Sunday, September 20, 2009

Midnight Confessions

Irene wrapped her hands around my waist and pressed my body to her flesh. “You have a girlfriend,” she teased. Across the room, Miss Jennie, looking almost bored, cocked her head and said, “Leave the bwoy alone nuh.” Irene rolled her eyes, blissfully unaware of the drum-drum, beating in my chest. Nearby a transistor radio played. She cupped my tiny face in her hands and pulled me closer. I followed my nose to the space between her breasts. Irene wasn’t the anorexic type; her ‘ladies’ were uncommonly elastic. Her voice was like warm honey. She splashed it Phyllis Dillon style, and intoned:

If you knew how much I love you
How much I need you
You wouldn't stay away

If you knew you were my one desire
You set my soul on fire
You wouldn't stay away

That was the moment I learned to fly. Irene wasn’t my Louis Lane and I wasn’t her superman. I never felt her pleasure. I was 9 years old. Who knew that the sky was going to be cloudy?

In the months that followed, the chattering began. Irene and Jennie were lovers, people said. Those who dared whispered the ‘L’ word. I was too young to know what it meant. But Phyllis Dillon’s voice told me all I needed to know about Midnight Confessions:

Staggering through the daytime
Your image on my mind
Passing so close beside you babe
Sometimes the feelings are so hard to hide

I would see Irene and Jennie most everyday standing in front of their gate on Music Street. Irene was always singing…always Phyllis Dillon. But now she was our Phyllis. The genie was out of the box and no one was going to put her back in. I supposed it all began with a 30-seconds snippet of a song I had overheard one day on the radio. I just had to hear it again. So for the first time, I took my obsession public, and sent a letter to the station. Days later Jeff Barnes, the disc jockey, read my letter on the air. “Lil Zigaboo is having anxiety issues,” he said. “This one is for you…our own Phillis Dillon, “Make Me Yours.” My heart did a flip. How could this be? This wasn’t reggae. It was soul music! I love "Don't Stay Away," but “Make Me Yours” became my favorite Phyllis Dillon song; the first record I ever bought. I listened to it over and over. Phyllis’s voice accompanied me as I made my tentative steps into adolescence from my first kiss to my first love, Dawn. And when my mother made me go and ask her back for the watch I had given her…the same watch she had sent me from foreign, it was Phyllis voice I heard, delicately echoing my emotions:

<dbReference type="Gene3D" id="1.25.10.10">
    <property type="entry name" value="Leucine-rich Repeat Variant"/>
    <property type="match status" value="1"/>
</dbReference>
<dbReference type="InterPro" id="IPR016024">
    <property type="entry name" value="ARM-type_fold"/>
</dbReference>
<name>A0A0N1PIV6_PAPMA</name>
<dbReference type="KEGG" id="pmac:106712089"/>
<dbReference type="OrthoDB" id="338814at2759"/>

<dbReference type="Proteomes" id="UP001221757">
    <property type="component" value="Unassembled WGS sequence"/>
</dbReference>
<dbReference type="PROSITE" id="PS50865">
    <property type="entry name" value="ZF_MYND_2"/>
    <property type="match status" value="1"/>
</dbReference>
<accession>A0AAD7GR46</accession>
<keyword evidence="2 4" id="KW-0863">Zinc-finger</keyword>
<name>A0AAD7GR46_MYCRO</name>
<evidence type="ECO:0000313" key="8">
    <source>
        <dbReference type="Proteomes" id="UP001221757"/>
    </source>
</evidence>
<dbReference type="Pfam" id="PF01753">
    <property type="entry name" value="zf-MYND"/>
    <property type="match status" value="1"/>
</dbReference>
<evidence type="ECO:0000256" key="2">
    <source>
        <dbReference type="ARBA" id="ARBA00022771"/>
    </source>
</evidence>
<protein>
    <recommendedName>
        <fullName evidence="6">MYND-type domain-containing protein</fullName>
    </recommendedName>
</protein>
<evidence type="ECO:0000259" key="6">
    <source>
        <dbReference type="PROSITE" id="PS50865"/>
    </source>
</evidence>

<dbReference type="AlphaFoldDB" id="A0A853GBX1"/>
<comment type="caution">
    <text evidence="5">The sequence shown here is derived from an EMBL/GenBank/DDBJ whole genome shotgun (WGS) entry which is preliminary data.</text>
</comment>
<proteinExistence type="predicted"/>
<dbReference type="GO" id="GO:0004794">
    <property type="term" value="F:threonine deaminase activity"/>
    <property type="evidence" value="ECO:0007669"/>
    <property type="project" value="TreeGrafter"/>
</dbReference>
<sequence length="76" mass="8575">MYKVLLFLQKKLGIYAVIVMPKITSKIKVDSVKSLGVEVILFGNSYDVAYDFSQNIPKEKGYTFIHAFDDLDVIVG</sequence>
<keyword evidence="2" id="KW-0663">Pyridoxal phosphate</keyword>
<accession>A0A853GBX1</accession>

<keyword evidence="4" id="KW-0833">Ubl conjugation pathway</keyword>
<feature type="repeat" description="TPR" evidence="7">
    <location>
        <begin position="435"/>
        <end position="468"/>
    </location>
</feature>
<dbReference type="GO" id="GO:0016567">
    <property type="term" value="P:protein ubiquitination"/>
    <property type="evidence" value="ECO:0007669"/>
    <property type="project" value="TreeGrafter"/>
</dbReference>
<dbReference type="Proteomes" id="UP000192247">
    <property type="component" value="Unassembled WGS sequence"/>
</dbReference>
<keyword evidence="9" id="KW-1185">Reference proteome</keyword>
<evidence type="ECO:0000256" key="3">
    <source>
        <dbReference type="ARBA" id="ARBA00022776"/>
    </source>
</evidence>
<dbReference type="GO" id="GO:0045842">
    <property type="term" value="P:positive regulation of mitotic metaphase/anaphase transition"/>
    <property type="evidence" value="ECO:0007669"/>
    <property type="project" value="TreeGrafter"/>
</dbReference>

Win or lose, this is my game to play
Right or wrong, I'll play it my way
And if I make mistakes
It's my own heart that breaks
I've got to find my own way of life, myself alone

I thought of Phyllis Dillon recently. I was deep into my own ‘version to vision” as my friend Terry Wilson of The Midnight Ravers* calls it. I must have played the original Bettye Swann’s version of “Make Me Yours” and Phyllis Dillon’s version back-to-back 20 times. After all these years, I still can’t choose between them. And as I listened, I was sad and elated at the same time. Phyllis Dillon died a broken woman. The official cause of death was listed as the cancer that ravished her body in her final years. But long before her illness, Jamaica, the island that she loved so much, had broken her heart. After years abroad, she had finally resettled in Linstead, her hometown. Only to be preyed upon by charlatans, who demanded money and threatened her with bodily harm if she did not comply. She left Jamaica a bitter woman. It was a cruel fate for a woman whose voice had meant so much to so many. I’m so sorry, I’m sorry. I never got the chance to tell her how much she meant to me. As for Irene, I never did find out about her and Jennie, and I don’t care much. Wherever she is, I hope she found “a love to call her own,” even if it was Miss Jennie. It is what we all deserve.

*The Midnight Ravers show airs every other Friday 12 – 3 AM on WBAI in New York